With apologies to the folks at Oakmont, I spent my Sunday at perhaps the most beautiful course in the country and maybe even the world – Augusta National. Thanks to some good fortune, and the brother of by best friend Joe ( seen below ), I was able to enjoy the final round of the Masters.
A month in the planning, I arrived in the small town of Augusta, Georgia on Saturday and the following morning, we went to the nearby Azalea club for breakfast before walking the 200 yards to the main patron gate.
Augusta National is one of the country’s most exclusive clubs, except when they open their doors for the Masters. Once inside, it’s almost like being transported to a different world. A world of pristine fairways, perfectly-manicured greens and sand traps that seemed untouched. We immediately went to the famed group of holes known as Amen corner. For you golfers out there, as beautiful as Amen corner looks on TV, it’s even better in person. As I walk, I can almost hear that trademark music that CBS plays during it’s Masters broadcast. All the while, I’m sitting there kicking myself and saying to myself “can you believe I’m at the Masters?”.
We spent the day following different players. I was within inches of Tiger Woods and nearly got hit by Stuart Appleby’s tee shot on number one. I saw Vijay Singh tee off on 15 and caught eventual winner Zach Johnson playing Amen corner. I would love to show you pictures, but neither cameras nor cell phones are allowed on the course. Still, the images of the day have been burned in my brains — and will be there forever.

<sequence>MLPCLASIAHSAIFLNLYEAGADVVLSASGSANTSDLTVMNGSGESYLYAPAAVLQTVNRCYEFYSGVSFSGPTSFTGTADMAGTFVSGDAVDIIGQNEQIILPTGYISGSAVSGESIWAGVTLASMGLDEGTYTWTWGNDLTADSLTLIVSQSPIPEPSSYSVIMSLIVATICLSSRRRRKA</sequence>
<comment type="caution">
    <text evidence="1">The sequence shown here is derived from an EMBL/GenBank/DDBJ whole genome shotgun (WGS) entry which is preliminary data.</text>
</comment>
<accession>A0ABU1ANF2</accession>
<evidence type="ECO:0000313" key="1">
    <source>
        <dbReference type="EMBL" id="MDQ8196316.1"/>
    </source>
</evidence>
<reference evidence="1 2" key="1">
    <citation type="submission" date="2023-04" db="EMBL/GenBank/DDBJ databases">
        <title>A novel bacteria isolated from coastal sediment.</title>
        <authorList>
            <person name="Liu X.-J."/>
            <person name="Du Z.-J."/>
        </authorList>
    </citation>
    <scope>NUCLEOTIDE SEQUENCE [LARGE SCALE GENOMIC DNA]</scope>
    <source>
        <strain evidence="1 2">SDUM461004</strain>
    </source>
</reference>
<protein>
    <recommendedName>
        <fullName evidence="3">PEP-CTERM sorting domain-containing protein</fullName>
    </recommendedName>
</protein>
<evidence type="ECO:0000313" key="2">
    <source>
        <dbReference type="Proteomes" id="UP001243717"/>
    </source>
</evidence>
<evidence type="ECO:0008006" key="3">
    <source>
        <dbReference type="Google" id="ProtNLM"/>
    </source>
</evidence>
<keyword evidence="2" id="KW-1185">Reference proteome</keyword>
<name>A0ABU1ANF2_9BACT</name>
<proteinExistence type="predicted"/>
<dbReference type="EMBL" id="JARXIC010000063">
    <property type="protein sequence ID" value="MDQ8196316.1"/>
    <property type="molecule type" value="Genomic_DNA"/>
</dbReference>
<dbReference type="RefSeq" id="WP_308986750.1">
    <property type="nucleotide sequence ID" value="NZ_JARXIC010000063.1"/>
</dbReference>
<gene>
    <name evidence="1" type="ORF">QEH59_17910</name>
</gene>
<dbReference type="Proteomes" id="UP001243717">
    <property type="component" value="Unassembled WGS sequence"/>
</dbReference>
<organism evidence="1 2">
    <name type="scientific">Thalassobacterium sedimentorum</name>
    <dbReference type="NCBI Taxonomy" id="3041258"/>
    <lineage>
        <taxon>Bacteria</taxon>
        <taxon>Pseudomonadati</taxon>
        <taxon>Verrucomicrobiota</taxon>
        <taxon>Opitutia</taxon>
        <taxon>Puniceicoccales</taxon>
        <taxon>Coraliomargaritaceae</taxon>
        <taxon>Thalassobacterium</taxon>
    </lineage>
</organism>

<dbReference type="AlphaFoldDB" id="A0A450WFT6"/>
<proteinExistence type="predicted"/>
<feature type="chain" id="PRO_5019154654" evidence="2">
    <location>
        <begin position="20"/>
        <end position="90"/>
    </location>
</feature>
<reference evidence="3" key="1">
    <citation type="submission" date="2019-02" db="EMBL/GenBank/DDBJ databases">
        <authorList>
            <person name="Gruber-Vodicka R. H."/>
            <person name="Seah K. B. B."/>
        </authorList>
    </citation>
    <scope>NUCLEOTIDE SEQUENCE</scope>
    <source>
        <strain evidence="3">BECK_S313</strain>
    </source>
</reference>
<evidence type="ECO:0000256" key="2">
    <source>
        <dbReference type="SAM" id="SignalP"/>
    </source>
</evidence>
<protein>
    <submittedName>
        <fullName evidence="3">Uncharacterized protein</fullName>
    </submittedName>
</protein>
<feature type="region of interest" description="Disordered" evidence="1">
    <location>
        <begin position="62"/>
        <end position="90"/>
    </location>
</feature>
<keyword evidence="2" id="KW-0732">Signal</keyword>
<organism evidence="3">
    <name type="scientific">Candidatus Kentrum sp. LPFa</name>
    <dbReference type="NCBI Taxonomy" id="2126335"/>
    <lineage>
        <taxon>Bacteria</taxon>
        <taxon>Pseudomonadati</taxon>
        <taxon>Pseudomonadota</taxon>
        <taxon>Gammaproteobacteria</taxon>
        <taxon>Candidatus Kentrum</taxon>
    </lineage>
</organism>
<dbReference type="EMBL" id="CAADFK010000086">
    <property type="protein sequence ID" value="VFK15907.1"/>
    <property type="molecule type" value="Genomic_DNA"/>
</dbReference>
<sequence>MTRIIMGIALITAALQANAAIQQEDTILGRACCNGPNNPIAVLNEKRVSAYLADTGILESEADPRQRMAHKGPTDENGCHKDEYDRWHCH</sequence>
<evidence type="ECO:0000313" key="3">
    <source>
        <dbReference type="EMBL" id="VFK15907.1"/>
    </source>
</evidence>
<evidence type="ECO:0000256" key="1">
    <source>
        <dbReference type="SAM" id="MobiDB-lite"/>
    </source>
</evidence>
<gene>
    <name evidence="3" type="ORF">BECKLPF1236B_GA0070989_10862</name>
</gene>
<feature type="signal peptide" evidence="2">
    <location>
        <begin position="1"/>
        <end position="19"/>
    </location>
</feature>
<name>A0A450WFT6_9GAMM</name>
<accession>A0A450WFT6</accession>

I know it’s just a golf course and just a tournament to many of you. But imagine standing over the Grand Canyon, shuffling through Stonehenge or walking atop the Great Wall. If you can envision these wonders of the world, then you understand why Augusta was so special for me – and for those of my friends who couldn’t go but wish they had. I think my wife Sharon summed it up best when she said “I’m jealous! By the way, can you pick up something for me?”.
Before I finish, a quick follow-up to my comments concerning the Imus controversy. Thanks to everyone for your responses. Some agreed with me and others – like my wife – completed disagreed. No matter on which side of the fence you fall, one thing that indisputable in all this. The women of Rutgers University have presented themselves as able, accomplished players and students and have represented not only womens college basketball well, but young women nationwide.
The way they conducted themselves at the press conference showed a maturity not seen in many professional athletes. I can only hope that once this is all over, we look at these young women and their sport in a very different light. One in which we will will find not only great athletic talent, but also great role models.